Exploding Socialism: East German Society Facing Industrial Disasters

Monday 30 September, 2013
6:15pm, $0

Columbia University, The Heyman Center
2960 Broadway, Floor 2 (Common Room)

Add to Calendar
Share: Twitter | Facebook

Professor Lindenberger will talk about East German term "havarien" that serves to illuminate history of Cold War East Germany as an incessant sequel of technological and human disasters. "Havarien" is a frequent key word in finding aids of the communist archives of East Germany, whether they come from the infamous Stasi (the secret police), the communist party, or the official trade union. This term signified industrial accidents and interruptions of production leading to substantial losses of material values and eventually also of workers' lives. Although much has already been written about the economic disfunctionalities and eventual decay of state socialist economies, such incidents of extreme emergency and crisis have rarely been investigated in a systematic fashion (the Chernobyl disaster in 1986 confirming the exception from the rule.) “Havarien” will be used here for a close inspection of industrial relations in the planned economies under communist rule.

Through the high number of casualties and their disruptive impact on relevant sectors of the national economy (electrical energy, chemical industry), such events triggered reactions and after-the-fact activities by a broad range of actors on all levels of the party and state structures. Despite the supreme authority of the communist party leadership with regard to their official communication and interpretation, different actors invested considerable efforts in laying out their respective ‘reading’ of their causes.  By examining three cases from 1959 to 1968, the basic logics of negotiating the causes and meanings of such catastrophes will be reconstructed. Particular attention will be paid to the SED’s attempts to demonstrate its leadership in such states of emergency and to exploit them in order to create a sense of socialist community while at the same time looking out for culprits among the workforce and managers through the ‘unofficial’ channels of the secret police. It can be argued that the promises of the communist state to provide better and above all safer working conditions than capitalist employers in the West established a permanent and widening gap between claim and reality, undermining the people's confidence in a viable future of the polity they were living in and working for.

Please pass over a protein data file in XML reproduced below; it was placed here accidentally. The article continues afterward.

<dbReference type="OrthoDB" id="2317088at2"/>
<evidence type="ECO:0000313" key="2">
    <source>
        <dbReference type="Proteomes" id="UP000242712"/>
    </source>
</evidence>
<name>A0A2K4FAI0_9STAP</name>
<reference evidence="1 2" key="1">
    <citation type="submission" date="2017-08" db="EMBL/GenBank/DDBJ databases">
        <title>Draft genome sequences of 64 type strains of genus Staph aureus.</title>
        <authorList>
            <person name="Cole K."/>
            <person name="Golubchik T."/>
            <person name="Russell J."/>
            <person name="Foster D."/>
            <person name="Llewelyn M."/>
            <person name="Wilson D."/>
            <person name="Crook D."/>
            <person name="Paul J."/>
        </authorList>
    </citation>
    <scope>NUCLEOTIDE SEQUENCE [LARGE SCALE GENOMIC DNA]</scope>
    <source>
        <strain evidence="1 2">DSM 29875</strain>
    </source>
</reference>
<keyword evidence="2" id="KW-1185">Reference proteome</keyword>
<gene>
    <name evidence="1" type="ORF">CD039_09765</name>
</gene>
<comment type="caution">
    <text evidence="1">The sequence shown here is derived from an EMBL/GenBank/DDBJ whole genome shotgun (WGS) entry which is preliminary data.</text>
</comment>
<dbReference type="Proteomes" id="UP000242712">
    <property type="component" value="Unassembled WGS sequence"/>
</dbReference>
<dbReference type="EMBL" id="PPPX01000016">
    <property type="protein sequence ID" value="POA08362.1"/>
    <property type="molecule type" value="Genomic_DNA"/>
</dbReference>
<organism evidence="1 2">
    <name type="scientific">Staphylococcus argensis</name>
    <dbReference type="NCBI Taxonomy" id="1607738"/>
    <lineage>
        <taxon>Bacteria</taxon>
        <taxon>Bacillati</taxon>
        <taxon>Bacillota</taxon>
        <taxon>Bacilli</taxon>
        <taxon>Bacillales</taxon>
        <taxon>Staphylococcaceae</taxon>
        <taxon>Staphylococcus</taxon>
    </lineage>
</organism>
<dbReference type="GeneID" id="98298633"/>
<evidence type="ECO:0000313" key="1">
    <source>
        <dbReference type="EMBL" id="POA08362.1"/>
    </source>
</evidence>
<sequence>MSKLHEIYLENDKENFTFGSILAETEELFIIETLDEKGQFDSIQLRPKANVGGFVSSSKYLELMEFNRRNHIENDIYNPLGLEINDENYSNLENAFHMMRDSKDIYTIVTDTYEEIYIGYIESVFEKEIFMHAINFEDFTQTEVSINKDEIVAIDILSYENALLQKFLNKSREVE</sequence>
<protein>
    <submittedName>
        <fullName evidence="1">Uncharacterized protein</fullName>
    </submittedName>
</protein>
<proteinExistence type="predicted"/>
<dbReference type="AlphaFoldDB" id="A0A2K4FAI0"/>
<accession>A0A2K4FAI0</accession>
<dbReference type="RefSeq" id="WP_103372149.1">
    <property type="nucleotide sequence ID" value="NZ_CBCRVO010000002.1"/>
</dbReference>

Advertise on Platform